Title:
NON-INVASIVE SENSING OF BIOPROCESS PARAMETERS
Kind Code:
A1


Abstract:
A system and method for measuring at least one bioprocess parameter utilizes a barrier that separates an external sensor from a culture medium. The barrier allows analytes to diffuse in and out of the culture vessel, thereby allowing the bioprocess parameter to be measured non-invasively by the external sensor.



Inventors:
Rao, Govind (Ellicott City, MD, US)
Kostov, Yordan (Columbia, MD, US)
Tolosa, Leah (Columbia, MD, US)
Application Number:
14/301050
Publication Date:
01/08/2015
Filing Date:
06/10/2014
Assignee:
University of Maryland Baltimore County (Baltimore, MD, US)
Primary Class:
Other Classes:
435/287.1, 435/288.6, 435/288.7
International Classes:
G01N33/50
View Patent Images:



Primary Examiner:
EDWARDS, LYDIA E
Attorney, Agent or Firm:
Rene A. Vazquez (Leesburg, VA, US)
Claims:
What is claimed is:

1. A system for measuring at least one bioprocess analyte or bioprocess parameter, comprising: a culture vessel for containing a culture medium, wherein at least one portion of the culture vessel wall comprises a barrier membrane that is at least partially permeable to at least one predetermined analyte; and a sensor mounted adjacent to the barrier membrane such that the barrier membrane is positioned between the sensor and the culture medium when a culture medium is present in the culture vessel, wherein the sensor is positioned such that the at least one predetermined analyte must pass through the barrier membrane in order to come into contact with the sensor, and wherein the sensor is adapted to chemically interact with the at least one predetermined analyte or to physically react to the at least one bioprocess parameter.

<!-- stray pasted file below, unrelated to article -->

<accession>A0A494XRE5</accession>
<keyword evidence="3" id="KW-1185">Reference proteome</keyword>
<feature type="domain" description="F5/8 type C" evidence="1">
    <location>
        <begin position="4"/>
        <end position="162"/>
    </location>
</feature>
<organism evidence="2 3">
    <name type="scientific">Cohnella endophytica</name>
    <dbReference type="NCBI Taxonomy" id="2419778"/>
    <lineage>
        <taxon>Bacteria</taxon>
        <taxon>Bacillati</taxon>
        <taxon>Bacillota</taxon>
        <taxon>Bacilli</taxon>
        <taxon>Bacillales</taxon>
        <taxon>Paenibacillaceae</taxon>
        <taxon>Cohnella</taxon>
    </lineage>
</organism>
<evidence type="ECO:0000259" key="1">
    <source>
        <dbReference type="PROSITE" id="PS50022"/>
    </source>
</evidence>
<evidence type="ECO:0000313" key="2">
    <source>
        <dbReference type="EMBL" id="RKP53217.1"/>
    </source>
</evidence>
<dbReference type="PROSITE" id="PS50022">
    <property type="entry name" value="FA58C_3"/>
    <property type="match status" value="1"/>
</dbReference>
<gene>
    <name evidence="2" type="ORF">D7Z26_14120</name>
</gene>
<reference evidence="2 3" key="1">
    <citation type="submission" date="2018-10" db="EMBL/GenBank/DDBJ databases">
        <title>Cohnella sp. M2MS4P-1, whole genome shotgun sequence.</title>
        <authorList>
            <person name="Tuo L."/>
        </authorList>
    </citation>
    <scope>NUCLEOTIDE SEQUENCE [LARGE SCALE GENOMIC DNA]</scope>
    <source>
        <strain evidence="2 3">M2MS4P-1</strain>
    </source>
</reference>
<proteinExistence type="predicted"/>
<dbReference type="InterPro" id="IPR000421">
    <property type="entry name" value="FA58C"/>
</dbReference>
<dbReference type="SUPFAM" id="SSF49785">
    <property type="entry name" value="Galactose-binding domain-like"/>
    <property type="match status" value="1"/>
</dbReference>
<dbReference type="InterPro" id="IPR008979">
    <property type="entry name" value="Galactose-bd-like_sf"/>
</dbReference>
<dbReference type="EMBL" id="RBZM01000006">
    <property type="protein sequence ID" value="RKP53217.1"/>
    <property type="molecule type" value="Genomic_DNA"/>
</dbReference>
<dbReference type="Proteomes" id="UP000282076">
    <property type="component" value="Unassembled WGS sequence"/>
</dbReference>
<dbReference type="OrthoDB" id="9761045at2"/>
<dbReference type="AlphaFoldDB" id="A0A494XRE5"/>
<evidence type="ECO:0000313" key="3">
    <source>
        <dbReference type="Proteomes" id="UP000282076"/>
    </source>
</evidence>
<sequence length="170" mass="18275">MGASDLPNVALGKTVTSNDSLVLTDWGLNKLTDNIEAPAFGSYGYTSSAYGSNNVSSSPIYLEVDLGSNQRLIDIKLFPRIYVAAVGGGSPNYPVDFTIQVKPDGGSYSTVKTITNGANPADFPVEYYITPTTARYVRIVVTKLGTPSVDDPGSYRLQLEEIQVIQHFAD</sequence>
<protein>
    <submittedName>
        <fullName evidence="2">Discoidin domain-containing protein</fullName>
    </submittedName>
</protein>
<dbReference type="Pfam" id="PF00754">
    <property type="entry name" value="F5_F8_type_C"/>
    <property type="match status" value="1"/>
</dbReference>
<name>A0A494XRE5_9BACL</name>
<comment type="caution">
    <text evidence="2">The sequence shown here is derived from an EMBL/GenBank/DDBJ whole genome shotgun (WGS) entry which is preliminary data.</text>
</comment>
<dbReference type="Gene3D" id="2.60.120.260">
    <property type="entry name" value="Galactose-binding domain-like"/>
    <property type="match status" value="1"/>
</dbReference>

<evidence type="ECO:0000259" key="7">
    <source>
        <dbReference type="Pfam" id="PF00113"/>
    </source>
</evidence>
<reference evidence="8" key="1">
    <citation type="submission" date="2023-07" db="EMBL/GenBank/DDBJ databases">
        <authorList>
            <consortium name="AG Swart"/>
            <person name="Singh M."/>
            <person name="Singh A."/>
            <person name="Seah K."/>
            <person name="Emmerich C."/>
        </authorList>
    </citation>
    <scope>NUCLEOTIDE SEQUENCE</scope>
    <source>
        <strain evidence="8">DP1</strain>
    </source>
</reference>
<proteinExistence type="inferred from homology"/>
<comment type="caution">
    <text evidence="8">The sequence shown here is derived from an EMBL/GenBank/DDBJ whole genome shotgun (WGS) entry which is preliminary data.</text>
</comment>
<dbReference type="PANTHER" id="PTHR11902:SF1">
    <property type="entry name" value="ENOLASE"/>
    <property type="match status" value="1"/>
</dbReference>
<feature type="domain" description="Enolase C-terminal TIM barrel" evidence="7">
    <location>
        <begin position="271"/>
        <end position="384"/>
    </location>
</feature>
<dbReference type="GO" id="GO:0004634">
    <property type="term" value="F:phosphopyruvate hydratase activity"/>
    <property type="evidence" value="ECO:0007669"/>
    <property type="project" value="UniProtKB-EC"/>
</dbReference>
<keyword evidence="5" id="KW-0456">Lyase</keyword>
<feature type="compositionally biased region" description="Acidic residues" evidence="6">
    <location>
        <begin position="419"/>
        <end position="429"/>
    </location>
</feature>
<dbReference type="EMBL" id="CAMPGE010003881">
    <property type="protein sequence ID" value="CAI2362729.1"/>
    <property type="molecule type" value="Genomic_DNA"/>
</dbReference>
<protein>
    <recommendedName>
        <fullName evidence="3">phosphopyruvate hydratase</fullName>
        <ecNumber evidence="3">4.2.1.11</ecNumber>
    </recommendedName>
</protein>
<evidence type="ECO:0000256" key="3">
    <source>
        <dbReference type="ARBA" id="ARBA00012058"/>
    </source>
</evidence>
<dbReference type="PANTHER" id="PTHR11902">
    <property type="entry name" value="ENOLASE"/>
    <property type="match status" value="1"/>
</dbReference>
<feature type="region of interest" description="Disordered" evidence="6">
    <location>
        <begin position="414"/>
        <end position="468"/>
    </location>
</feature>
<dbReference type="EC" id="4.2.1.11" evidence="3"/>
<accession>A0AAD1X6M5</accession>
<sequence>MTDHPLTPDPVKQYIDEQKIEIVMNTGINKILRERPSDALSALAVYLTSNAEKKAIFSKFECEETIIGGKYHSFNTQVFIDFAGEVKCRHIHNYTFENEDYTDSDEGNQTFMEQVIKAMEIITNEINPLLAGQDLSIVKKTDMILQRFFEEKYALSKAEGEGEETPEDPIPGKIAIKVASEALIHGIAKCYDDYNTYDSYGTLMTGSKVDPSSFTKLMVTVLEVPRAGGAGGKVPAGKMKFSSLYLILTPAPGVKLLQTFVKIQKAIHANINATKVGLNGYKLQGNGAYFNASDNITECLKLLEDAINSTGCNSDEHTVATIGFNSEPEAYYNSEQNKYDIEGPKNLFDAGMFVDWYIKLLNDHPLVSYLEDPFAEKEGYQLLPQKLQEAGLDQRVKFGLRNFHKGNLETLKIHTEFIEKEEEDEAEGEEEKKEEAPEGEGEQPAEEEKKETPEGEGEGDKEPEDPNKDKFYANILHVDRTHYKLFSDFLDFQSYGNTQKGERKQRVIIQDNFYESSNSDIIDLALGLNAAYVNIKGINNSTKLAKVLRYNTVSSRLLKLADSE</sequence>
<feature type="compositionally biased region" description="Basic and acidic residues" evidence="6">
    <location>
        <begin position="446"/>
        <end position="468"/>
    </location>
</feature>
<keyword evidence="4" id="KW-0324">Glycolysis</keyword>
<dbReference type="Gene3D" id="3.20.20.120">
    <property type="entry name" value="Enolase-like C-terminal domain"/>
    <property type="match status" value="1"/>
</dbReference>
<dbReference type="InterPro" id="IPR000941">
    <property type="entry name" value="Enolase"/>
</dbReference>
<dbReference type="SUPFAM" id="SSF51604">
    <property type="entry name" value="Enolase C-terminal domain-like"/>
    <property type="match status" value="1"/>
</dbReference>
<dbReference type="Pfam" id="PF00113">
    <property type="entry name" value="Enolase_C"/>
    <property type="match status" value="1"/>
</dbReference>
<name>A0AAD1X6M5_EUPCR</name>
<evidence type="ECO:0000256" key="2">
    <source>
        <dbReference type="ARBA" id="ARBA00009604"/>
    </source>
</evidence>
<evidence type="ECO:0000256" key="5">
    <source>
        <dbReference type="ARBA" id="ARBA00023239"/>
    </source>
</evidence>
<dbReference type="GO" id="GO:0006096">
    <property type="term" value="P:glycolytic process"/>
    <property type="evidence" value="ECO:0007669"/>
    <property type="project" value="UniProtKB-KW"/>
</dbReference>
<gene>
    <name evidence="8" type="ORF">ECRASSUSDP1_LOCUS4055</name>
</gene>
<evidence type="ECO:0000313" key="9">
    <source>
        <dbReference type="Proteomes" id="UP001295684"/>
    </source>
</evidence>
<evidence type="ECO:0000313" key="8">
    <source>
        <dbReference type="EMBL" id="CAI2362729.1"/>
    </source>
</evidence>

2. The system of claim 1, wherein the sensor comprises an optical chemical sensor patch.

3. The system of claim 2, further comprising an optical excitation source for optically exciting the optical chemical sensor patch and an optical detector for detecting emission light from the optical chemical sensor patch.

4. The system of claim 1, wherein the barrier membrane comprises a hydrophobic, hydrophilic or oleophobic membrane, an ultrafiltration membrane, a dialysis membrane or a nanoporous membrane.

5. The system of claim 1, wherein the barrier membrane and sensor are positioned in a recess formed in the culture vessel wall.

6. The system of claim 1, wherein the barrier membrane comprises a portion of the culture vessel wall that is sufficiently thin so as to be at least partially permeable to the at least one predetermined analyte.

7. The system of claim 6, wherein the portion of the culture vessel wall that comprises the barrier membrane has a thickness between approximately 0.1 microns and approximately 100 microns.

8. The system of claim 6, wherein the portion of the culture vessel wall that is thinner than other portions defines a recess in the culture vessel wall.

9. The system of claim 8, wherein the sensor is positioned inside the recess.

10. The system of claim 9, further comprising a gas impermeable optically transparent layer formed over an outer opening of the recess so as to seal the recess.